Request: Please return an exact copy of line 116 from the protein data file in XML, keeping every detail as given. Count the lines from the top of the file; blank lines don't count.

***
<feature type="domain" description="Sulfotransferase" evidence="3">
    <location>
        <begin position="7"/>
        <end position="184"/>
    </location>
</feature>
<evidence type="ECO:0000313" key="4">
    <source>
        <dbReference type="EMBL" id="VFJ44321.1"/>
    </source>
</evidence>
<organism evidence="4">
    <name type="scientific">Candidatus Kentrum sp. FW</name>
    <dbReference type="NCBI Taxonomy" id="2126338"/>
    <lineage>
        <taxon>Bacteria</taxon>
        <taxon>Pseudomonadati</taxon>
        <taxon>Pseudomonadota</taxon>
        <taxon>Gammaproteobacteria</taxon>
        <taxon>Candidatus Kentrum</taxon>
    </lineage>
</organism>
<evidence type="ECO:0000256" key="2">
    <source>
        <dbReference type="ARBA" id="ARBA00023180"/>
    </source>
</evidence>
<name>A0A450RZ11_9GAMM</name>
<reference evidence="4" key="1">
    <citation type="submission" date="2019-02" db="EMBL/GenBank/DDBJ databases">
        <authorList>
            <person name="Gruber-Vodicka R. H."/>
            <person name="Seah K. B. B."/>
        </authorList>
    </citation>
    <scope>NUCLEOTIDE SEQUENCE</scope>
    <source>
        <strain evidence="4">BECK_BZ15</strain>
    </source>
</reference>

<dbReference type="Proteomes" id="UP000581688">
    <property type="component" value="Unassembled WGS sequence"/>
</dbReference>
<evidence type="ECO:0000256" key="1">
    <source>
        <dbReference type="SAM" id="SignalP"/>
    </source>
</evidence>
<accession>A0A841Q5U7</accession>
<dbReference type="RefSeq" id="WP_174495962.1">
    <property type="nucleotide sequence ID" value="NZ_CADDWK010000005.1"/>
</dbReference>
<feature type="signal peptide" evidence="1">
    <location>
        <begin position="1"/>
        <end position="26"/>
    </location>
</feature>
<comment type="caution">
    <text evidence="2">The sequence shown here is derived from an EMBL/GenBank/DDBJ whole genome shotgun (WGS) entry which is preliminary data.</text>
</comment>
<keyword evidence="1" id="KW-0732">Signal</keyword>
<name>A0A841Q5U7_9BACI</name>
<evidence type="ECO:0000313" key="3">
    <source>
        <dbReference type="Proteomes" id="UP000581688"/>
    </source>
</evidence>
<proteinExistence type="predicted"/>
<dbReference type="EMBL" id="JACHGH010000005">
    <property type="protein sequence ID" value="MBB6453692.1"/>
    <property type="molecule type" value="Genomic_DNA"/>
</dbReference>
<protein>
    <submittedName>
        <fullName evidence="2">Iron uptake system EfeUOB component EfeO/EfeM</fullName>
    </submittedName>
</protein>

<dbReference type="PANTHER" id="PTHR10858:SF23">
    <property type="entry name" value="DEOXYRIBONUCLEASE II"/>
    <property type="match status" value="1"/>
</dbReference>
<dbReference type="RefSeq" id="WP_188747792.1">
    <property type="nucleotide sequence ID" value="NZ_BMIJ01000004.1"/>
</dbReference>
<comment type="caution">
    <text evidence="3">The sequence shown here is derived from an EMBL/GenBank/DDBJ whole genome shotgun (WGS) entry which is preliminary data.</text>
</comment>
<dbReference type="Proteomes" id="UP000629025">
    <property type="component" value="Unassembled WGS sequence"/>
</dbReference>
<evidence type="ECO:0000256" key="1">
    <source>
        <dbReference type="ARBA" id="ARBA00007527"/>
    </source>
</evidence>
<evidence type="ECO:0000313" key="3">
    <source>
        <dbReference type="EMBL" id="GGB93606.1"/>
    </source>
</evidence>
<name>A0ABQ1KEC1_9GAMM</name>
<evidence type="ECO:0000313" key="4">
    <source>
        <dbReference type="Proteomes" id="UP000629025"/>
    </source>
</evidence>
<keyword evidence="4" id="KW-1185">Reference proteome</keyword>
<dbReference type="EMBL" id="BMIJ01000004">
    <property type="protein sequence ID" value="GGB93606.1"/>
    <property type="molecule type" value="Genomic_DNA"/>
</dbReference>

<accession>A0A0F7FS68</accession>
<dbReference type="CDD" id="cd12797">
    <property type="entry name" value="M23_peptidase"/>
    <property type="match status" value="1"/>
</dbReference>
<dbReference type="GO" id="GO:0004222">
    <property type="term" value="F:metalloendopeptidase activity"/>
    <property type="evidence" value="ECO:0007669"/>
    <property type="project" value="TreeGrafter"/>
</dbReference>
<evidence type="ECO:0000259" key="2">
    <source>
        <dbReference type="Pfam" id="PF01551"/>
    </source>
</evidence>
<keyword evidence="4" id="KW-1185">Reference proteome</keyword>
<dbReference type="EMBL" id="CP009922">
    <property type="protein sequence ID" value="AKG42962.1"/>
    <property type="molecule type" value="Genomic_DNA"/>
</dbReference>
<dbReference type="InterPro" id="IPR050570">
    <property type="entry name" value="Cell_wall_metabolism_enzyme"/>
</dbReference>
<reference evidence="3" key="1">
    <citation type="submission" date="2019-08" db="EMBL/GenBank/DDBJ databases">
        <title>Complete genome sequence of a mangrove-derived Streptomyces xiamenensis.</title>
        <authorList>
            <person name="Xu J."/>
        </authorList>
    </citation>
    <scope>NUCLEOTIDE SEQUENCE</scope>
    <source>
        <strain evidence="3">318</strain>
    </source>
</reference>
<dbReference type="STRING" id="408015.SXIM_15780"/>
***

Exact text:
    <property type="match status" value="1"/>